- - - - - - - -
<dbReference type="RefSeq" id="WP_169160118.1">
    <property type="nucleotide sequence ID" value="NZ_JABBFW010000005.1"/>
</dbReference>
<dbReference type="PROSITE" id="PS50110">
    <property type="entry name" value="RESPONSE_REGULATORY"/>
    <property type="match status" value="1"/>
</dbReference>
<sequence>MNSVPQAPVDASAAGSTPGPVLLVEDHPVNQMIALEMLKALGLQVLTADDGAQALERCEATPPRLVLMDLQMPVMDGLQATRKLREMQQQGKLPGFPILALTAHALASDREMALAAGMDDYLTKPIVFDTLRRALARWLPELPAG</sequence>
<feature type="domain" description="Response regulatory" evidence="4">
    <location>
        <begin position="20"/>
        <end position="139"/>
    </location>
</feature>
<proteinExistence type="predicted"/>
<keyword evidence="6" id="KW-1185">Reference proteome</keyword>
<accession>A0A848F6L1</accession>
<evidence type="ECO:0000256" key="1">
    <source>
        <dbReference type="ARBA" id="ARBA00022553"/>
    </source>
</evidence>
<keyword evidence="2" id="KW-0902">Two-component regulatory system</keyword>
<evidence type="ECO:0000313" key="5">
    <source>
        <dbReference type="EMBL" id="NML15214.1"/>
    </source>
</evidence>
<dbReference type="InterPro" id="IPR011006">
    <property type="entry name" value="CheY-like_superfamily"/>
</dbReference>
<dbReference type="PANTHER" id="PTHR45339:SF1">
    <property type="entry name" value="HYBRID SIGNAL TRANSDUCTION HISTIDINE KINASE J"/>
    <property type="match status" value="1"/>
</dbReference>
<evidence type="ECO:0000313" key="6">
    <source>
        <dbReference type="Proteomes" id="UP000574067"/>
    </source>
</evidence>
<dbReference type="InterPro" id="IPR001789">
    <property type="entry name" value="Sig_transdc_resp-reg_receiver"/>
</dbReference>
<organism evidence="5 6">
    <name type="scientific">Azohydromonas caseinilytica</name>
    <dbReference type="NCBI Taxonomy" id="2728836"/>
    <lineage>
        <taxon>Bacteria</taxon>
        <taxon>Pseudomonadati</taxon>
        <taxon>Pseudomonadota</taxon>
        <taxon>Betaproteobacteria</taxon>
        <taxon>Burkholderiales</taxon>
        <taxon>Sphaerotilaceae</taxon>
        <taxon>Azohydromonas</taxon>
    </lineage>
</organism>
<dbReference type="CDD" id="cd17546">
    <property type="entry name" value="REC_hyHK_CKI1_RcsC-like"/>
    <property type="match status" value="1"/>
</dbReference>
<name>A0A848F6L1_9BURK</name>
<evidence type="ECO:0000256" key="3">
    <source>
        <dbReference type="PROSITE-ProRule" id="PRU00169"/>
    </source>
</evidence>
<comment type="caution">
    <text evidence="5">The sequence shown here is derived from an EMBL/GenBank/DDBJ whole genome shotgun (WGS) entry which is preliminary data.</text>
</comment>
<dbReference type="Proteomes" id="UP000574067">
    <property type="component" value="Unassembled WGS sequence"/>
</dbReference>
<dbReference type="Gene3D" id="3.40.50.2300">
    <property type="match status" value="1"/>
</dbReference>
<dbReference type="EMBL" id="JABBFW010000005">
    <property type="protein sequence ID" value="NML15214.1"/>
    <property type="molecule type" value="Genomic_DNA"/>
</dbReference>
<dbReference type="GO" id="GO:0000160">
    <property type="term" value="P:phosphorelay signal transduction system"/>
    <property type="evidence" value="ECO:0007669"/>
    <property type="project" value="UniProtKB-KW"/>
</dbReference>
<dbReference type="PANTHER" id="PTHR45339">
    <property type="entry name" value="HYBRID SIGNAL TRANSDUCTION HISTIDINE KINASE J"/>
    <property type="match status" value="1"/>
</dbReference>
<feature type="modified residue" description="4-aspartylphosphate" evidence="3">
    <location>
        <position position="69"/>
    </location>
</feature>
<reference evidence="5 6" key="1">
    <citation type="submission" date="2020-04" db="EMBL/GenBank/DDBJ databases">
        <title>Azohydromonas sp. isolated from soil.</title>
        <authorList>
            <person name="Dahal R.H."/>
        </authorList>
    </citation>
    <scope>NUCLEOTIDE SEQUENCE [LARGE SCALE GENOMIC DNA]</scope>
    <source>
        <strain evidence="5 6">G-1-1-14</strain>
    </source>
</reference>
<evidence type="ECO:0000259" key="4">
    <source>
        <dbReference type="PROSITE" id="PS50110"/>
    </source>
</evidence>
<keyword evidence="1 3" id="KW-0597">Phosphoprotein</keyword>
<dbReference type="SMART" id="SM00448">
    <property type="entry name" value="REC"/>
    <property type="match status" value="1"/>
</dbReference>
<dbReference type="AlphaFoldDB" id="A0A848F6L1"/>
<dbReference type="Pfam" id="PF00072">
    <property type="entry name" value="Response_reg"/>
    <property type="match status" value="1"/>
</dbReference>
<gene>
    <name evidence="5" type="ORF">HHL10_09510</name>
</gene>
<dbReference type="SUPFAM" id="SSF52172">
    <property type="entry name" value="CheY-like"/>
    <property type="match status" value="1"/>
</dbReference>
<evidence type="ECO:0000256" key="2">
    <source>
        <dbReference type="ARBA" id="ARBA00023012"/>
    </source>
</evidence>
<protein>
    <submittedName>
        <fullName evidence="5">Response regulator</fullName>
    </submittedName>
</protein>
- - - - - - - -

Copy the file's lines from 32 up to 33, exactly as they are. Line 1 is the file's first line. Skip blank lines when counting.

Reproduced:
<dbReference type="PANTHER" id="PTHR45339:SF1">
    <property type="entry name" value="HYBRID SIGNAL TRANSDUCTION HISTIDINE KINASE J"/>